Adjuvant pembrolizumab data published in NEJM as FDA weighs kidney cancer approval

Data from the phase 3 KEYNOTE-564 trial supporting a potential FDA approval of adjuvant pembrolizumab (Keytruda) in renal cell carcinoma (RCC) have been published in the New England Journal of Medicine.1

The application for pembrolizumab the FDA is considering is specifically for the adjuvant treatment of patients with RCC at intermediate-high or high risk of recurrence following nephrectomy, or following nephrectomy and resection of metastatic lesions. The regulatory agency is scheduled to decide on the application on or before December 10, 2021.

The phase 3 KEYNOTE-564 trial showed that at a median follow-up of approximately 24 months, the median disease-free survival (DFS) was not reached with either adjuvant pembrolizumab (n = 496) or placebo (n = 498) as per investigator assessment; however, the hazard ratio for DFS showed that pembrolizumab induced a 32% reduction in the risk of disease recurrence or death compared with placebo (HR, 0.68; 2-sided P = .002).

The standard-of-care treatment for patients with locoregional RCC is surgery; however, nearly half of patients eventually experience disease recurrence. Currently, there is no standard adjuvant systemic therapy that is supported by high levels of evidence worldwide.

In the double-blind, multicenter, phase 3 KEYNOTE-564 study (NCT03142334), investigators explored pembrolizumab vs placebo following nephrectomy in patients with clear cell RCC. Specifically, patients’ disease had to meet criteria that categorized them as high risk for recurrence, which included: pT2, grade 4 or sarcomatoid, N0, M0; pT3, any grade, N0, M0; pT4, any grade, N0, M0; any pT, any grade, N-positive, M0; or M1 with no evidence of disease after surgery.

Patients must have undergone nephrectomy within 12 weeks prior to randomization, could not have previously received systemic treatment, had to have an ECOG performance status of 0 or 1, and a tissue sample must have been obtainable for PD-L1 assessment.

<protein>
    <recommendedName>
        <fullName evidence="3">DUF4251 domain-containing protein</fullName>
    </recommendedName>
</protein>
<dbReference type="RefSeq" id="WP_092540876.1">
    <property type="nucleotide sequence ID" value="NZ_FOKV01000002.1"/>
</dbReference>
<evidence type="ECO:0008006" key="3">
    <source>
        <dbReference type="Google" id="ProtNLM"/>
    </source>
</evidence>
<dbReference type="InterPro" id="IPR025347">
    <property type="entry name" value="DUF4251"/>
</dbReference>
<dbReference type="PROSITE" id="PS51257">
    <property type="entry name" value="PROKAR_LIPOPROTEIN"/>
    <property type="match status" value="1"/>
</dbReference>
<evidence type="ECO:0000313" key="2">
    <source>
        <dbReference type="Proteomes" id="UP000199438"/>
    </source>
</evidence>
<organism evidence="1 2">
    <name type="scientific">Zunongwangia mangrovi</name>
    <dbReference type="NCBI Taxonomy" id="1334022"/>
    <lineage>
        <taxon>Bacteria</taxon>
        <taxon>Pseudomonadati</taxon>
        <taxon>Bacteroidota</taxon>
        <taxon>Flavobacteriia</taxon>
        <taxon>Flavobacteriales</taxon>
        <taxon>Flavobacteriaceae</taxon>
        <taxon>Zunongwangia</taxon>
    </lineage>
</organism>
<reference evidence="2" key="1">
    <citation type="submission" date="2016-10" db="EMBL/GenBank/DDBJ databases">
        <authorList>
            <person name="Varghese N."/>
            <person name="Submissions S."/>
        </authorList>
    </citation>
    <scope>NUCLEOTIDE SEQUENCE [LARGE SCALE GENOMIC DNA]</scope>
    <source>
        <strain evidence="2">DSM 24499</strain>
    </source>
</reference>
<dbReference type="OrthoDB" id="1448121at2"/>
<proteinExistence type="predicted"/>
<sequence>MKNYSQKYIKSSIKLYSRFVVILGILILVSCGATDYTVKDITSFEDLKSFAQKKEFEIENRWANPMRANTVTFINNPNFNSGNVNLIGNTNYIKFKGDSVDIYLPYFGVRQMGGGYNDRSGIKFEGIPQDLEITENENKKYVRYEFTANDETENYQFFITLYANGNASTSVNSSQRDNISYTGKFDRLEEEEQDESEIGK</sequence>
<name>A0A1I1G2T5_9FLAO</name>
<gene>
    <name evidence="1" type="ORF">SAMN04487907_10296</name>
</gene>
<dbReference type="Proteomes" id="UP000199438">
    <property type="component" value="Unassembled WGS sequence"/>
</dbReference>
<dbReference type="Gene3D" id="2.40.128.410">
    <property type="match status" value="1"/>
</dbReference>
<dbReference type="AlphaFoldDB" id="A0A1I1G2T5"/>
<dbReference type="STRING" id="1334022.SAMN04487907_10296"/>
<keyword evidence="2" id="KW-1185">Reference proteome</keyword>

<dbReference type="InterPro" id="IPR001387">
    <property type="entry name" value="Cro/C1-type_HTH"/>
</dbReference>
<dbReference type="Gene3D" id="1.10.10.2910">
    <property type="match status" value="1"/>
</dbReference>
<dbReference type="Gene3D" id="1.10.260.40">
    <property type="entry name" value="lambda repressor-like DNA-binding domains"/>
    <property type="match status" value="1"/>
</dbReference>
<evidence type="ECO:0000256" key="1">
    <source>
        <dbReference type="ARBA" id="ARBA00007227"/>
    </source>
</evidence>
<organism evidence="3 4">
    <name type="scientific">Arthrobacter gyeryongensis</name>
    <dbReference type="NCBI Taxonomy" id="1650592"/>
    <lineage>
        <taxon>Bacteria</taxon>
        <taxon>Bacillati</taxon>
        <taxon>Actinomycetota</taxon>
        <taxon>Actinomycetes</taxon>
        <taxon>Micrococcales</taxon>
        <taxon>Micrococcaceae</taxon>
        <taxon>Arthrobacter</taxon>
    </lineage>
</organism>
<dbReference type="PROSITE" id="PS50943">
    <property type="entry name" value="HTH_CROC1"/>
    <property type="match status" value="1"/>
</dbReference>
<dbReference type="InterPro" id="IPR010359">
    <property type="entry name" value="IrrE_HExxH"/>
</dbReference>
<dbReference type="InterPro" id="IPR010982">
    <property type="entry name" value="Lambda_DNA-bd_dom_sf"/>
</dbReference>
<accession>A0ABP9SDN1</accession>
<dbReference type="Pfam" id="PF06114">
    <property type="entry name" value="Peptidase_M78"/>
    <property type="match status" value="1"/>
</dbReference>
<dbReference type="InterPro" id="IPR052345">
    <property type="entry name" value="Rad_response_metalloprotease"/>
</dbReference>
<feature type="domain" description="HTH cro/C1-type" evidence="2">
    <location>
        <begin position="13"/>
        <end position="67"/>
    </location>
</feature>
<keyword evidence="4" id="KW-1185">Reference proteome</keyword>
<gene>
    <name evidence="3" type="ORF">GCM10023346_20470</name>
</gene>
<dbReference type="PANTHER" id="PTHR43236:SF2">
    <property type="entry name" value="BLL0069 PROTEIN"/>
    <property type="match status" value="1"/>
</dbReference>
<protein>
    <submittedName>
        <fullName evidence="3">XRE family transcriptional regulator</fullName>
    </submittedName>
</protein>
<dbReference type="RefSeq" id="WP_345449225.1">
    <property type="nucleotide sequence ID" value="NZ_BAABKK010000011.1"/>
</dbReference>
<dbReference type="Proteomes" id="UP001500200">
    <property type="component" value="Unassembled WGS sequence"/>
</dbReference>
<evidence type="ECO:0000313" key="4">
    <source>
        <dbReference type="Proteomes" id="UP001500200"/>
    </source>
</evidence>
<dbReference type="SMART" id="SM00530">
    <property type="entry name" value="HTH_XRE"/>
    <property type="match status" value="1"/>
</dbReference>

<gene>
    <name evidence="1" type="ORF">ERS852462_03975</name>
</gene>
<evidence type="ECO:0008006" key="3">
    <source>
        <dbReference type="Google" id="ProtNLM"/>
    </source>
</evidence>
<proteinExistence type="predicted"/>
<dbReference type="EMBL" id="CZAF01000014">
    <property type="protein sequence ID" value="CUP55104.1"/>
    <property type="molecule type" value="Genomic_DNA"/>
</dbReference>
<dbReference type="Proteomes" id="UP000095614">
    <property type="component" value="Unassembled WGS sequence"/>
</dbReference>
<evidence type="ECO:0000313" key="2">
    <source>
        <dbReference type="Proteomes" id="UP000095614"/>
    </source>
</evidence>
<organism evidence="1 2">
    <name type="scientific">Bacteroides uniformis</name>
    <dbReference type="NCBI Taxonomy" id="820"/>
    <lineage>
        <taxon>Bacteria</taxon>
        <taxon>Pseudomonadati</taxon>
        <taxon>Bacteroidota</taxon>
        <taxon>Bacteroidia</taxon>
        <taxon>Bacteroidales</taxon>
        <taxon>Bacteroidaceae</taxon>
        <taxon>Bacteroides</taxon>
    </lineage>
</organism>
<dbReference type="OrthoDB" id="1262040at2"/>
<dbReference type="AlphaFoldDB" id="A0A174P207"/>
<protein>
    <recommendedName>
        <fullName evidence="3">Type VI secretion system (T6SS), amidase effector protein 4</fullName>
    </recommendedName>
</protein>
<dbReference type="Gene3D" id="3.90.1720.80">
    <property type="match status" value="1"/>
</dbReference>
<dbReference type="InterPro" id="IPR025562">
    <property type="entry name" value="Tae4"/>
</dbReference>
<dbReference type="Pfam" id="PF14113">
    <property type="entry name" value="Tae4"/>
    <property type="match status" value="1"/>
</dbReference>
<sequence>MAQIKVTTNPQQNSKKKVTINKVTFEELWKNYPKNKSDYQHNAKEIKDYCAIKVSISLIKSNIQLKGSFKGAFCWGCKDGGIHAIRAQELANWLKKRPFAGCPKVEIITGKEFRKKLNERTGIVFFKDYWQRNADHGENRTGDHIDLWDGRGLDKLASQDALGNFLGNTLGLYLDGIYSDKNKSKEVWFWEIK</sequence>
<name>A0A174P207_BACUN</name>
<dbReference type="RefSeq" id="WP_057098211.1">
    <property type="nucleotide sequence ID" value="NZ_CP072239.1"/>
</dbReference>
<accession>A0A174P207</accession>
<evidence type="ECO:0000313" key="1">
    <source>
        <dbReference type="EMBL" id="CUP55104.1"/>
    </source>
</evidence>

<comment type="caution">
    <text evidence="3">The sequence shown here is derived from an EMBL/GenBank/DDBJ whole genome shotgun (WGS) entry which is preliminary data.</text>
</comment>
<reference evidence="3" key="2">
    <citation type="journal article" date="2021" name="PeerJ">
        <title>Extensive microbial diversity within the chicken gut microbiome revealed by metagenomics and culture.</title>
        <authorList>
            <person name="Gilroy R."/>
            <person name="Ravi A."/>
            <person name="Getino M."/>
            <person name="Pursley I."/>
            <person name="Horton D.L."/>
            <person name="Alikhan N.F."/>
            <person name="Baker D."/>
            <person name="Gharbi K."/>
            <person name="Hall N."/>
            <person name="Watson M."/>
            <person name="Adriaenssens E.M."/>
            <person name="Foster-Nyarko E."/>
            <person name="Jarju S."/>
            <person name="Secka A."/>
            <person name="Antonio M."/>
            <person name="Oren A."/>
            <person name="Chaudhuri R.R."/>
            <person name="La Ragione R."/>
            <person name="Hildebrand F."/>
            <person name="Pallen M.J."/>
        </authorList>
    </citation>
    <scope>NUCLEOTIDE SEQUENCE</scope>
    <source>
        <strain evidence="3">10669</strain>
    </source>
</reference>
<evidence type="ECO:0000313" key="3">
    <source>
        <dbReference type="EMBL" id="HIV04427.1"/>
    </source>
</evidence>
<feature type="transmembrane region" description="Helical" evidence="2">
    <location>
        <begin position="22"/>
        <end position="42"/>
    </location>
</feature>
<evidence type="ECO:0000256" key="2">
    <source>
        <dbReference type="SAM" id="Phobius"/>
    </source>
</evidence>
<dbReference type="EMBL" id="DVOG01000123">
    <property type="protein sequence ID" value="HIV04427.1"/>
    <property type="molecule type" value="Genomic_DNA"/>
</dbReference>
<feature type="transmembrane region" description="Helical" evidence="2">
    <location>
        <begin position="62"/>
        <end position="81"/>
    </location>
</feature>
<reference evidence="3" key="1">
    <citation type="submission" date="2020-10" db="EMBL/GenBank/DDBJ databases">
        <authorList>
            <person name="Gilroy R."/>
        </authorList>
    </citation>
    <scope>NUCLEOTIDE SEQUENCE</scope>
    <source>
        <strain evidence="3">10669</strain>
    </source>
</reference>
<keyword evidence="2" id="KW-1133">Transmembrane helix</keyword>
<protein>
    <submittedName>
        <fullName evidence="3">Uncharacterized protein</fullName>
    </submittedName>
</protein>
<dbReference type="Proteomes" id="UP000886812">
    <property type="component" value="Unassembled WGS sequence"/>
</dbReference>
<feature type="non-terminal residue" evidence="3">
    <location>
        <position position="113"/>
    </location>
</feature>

All patients were randomized 1:1 to receive pembrolizumab at 200 mg every 3 weeks or placebo every 3 weeks, both for approximately 1 year. The primary end point of the trial was investigator-assessed DFS; secondary end points were overall survival (OS) and safety.

At 1 year, the estimated DFS rates were 85.7% and 76.2% with pembrolizumab and placebo, respectively. At 2 years, these rates were 77.3% and 68.1%, respectively.

The OS data are immature, with 3.6% (n = 18) and 6.6% (n = 33) events occurring in the pembrolizumab and placebo arms, respectively. The median OS has not yet been reached in either arm but is trending favorably toward the PD-1 inhibitor (HR, 0.54; P = .0164); however, this has not cross the prespecified boundary of statistical significance.

The estimated 2-year OS rates are 96.6% for pembrolizumab and 93.5% for placebo. Additional follow-up is planned for OS.

The data cutoff date was December 14, 2020. Regarding safety, all-grade adverse effects (AEs) with pembrolizumab occurred in 96.3% of patients and in 91.1% of those on placebo; grade 3 to 5 AEs occurred in 32.4% and 17.7%, respectively. AEs led to death in 2 patients on pembrolizumab and in 1 patient on placebo.

Treatment-related AEs (TRAEs) occurred in 79.1% and 53.4% of pembrolizumab- and placebo-treated patients, respectively. A total 18.9% of patients on pembrolizumab had a grade 3 to 5 TRAE vs 1.2% of those on placebo. Notably, no TRAEs led to death in either arm. Overall, the safety profile was consistent with prior data on pembrolizumab.

Watch video of lead KEYNOTE-564 author Dr. Toni K. Choueiri discussing the trial.

Reference

1. Choueiri TK, Tomczak P, Park SH, et al. Adjuvant pembrolizumab after nephrectomy in renal-cell carcinoma. N Engl J Med. 2021;385(8):683-694. doi: 10.1056/NEJMoa2106391